This iterative approach gradually improves the quality of the model, resulting in more accurate simulation models that are much more reliable. At the same time, this data lays a foundation for creating reliable designs and, based on this, upscaling to larger components. Transferring results to similar components also significantly shortens subsequent development times, underpinning material testing and the component design process with methods that are energy-efficient and save resources. This approach is also suitable for optimizing firing and sintering processes based on more energy-efficient temperature controls.
The Steinbeis Enterprise owns a thermal shock test rig which has been specifically designed to determine thermomechanical properties. Integrating the device into quality assurance processes makes it possible to improve the characterization and definition of the potential impact of changes on production processes. This approach also lays an important foundation for optimizing manufacturing processes, for example when lowering processing temperatures to save energy or when using hydrogen in furnace processes, changing temperature profiles but maintaining product quality requirements.
For the experts at Steinbeis, the project with VM&P marked the beginning of a partnership with an expert company in the modeling, simulation, and optimization of furnace processes. Material testing at the Steinbeis Research Center is based closely on actual application, adapted as required to the needs of each customer. The center also evaluates and interprets results in order to derive recommended actions.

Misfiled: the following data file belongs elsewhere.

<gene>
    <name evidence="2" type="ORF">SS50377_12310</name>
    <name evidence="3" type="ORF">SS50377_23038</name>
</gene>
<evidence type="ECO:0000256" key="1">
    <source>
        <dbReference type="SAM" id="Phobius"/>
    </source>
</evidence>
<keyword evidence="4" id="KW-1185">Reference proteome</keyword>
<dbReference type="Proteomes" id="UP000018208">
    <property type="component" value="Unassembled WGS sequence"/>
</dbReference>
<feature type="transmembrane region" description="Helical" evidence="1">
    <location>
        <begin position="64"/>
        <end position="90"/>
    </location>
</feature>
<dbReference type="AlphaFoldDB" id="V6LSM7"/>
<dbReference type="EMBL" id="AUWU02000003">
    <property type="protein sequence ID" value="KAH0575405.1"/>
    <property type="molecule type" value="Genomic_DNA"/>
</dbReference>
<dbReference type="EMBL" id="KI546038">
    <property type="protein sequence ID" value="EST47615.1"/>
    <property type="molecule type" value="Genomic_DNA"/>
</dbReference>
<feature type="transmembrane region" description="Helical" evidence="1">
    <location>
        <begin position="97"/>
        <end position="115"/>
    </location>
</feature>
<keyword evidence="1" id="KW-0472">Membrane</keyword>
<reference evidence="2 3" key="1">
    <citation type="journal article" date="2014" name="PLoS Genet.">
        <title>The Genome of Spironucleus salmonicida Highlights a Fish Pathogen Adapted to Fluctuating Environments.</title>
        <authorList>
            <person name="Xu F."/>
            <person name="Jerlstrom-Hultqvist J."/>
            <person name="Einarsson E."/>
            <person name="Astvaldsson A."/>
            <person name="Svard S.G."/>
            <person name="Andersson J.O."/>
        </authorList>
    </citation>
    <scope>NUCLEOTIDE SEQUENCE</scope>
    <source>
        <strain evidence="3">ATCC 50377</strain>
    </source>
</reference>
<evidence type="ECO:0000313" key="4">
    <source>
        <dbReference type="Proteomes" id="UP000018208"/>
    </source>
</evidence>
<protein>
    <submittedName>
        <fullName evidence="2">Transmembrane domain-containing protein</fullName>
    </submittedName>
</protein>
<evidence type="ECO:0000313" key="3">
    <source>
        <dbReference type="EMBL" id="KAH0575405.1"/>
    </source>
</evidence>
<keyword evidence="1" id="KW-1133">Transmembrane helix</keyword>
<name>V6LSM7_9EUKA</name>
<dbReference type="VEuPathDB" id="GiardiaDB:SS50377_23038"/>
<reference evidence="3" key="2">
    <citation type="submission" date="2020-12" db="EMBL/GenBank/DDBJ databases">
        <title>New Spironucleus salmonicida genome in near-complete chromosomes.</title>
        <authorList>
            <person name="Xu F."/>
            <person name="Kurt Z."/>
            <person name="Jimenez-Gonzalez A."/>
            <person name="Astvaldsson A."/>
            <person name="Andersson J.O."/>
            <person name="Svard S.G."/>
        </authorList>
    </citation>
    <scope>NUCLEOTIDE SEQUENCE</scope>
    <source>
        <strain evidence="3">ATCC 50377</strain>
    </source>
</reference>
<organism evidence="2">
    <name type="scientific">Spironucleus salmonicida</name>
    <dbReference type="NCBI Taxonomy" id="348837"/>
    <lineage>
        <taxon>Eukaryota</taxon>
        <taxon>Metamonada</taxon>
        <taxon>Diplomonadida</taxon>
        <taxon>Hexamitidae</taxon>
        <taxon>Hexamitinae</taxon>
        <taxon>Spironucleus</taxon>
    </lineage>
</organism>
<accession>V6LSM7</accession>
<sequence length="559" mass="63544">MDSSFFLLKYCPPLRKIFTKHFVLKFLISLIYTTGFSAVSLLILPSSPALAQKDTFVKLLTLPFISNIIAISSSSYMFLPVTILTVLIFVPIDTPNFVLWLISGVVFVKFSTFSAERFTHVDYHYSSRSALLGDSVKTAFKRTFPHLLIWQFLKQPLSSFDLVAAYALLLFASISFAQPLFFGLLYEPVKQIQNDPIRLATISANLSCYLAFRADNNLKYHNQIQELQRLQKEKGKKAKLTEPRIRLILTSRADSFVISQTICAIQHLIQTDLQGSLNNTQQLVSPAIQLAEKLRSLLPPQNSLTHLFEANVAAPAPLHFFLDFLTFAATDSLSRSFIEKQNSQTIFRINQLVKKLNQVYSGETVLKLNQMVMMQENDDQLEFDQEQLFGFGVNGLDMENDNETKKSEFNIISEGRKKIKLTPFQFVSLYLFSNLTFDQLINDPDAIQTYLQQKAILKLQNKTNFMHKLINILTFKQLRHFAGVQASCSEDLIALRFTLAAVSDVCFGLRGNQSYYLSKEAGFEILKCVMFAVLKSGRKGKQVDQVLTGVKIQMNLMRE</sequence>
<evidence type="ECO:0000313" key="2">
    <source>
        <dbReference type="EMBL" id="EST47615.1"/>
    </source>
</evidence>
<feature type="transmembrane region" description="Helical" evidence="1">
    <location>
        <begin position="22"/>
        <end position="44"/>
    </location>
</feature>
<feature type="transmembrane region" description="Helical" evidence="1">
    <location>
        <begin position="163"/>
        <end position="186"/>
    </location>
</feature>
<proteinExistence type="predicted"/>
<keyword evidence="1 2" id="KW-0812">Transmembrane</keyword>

Sustainability requires the holistic analysis of process chains
The oxide ceramics project highlights the fact that ceramics are essential for future green technologies. It also shows that sustainability affects the entire process chain, right through to quality assessment and materials testing. Adopting a systematic and holistic approach in order to take the entire process chain – including application – into account not only plays an essential role in the sustainability of ceramic materials, it is also important for metals, polymers, and composites. As a result, in addition to observing and assessing thermomechanical properties, an important part of sustainable systems and technologies is considering and analyzing stress imposed on component systems by corrosion and wear. The sustainability methods used by the experts at the Application Center for Sustainable Materials, Technologies & Processes are therefore not limited to materials, but also encompass and support innovation and development processes, including modeling and simulation in combination with applied materials testing.